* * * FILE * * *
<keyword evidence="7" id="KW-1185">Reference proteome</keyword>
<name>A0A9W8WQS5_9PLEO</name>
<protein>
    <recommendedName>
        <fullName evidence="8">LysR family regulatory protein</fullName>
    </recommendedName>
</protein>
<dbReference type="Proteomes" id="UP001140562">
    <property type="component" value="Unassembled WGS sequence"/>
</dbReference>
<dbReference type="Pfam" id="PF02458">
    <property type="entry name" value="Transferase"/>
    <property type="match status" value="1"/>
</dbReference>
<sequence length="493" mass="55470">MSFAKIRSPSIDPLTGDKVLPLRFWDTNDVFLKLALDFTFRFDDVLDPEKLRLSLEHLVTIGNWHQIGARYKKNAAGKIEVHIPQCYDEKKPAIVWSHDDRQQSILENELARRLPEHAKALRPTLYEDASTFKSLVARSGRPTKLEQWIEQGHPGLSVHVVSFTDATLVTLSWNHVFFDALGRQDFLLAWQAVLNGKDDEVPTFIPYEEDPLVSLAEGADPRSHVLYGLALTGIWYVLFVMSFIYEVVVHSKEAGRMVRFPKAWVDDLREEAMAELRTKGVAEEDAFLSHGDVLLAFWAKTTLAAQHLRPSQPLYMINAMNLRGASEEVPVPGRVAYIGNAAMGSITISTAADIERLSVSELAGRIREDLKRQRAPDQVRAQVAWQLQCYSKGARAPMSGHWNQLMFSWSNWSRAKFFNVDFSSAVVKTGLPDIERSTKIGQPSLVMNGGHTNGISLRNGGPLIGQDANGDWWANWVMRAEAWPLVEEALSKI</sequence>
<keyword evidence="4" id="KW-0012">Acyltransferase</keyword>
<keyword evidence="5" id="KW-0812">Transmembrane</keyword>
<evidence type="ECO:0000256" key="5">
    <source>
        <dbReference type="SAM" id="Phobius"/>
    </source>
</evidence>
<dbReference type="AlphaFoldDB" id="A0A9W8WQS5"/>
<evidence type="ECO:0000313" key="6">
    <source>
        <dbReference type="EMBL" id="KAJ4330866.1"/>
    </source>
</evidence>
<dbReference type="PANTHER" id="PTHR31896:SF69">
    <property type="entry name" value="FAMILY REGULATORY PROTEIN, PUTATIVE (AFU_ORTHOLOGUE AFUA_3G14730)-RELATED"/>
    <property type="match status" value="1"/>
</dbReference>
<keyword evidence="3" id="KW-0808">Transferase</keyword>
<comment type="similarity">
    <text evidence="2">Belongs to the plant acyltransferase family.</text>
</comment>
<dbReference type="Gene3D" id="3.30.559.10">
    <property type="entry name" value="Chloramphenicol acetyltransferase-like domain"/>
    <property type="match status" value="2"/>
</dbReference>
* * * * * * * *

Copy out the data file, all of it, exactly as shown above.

<keyword evidence="7" id="KW-1185">Reference proteome</keyword>
<name>A0A9W8WQS5_9PLEO</name>
<protein>
    <recommendedName>
        <fullName evidence="8">LysR family regulatory protein</fullName>
    </recommendedName>
</protein>
<dbReference type="Proteomes" id="UP001140562">
    <property type="component" value="Unassembled WGS sequence"/>
</dbReference>
<dbReference type="Pfam" id="PF02458">
    <property type="entry name" value="Transferase"/>
    <property type="match status" value="1"/>
</dbReference>
<sequence length="493" mass="55470">MSFAKIRSPSIDPLTGDKVLPLRFWDTNDVFLKLALDFTFRFDDVLDPEKLRLSLEHLVTIGNWHQIGARYKKNAAGKIEVHIPQCYDEKKPAIVWSHDDRQQSILENELARRLPEHAKALRPTLYEDASTFKSLVARSGRPTKLEQWIEQGHPGLSVHVVSFTDATLVTLSWNHVFFDALGRQDFLLAWQAVLNGKDDEVPTFIPYEEDPLVSLAEGADPRSHVLYGLALTGIWYVLFVMSFIYEVVVHSKEAGRMVRFPKAWVDDLREEAMAELRTKGVAEEDAFLSHGDVLLAFWAKTTLAAQHLRPSQPLYMINAMNLRGASEEVPVPGRVAYIGNAAMGSITISTAADIERLSVSELAGRIREDLKRQRAPDQVRAQVAWQLQCYSKGARAPMSGHWNQLMFSWSNWSRAKFFNVDFSSAVVKTGLPDIERSTKIGQPSLVMNGGHTNGISLRNGGPLIGQDANGDWWANWVMRAEAWPLVEEALSKI</sequence>
<keyword evidence="4" id="KW-0012">Acyltransferase</keyword>
<keyword evidence="5" id="KW-0812">Transmembrane</keyword>
<evidence type="ECO:0000256" key="5">
    <source>
        <dbReference type="SAM" id="Phobius"/>
    </source>
</evidence>
<dbReference type="AlphaFoldDB" id="A0A9W8WQS5"/>
<evidence type="ECO:0000313" key="6">
    <source>
        <dbReference type="EMBL" id="KAJ4330866.1"/>
    </source>
</evidence>
<dbReference type="PANTHER" id="PTHR31896:SF69">
    <property type="entry name" value="FAMILY REGULATORY PROTEIN, PUTATIVE (AFU_ORTHOLOGUE AFUA_3G14730)-RELATED"/>
    <property type="match status" value="1"/>
</dbReference>
<keyword evidence="3" id="KW-0808">Transferase</keyword>
<comment type="similarity">
    <text evidence="2">Belongs to the plant acyltransferase family.</text>
</comment>
<dbReference type="Gene3D" id="3.30.559.10">
    <property type="entry name" value="Chloramphenicol acetyltransferase-like domain"/>
    <property type="match status" value="2"/>
</dbReference>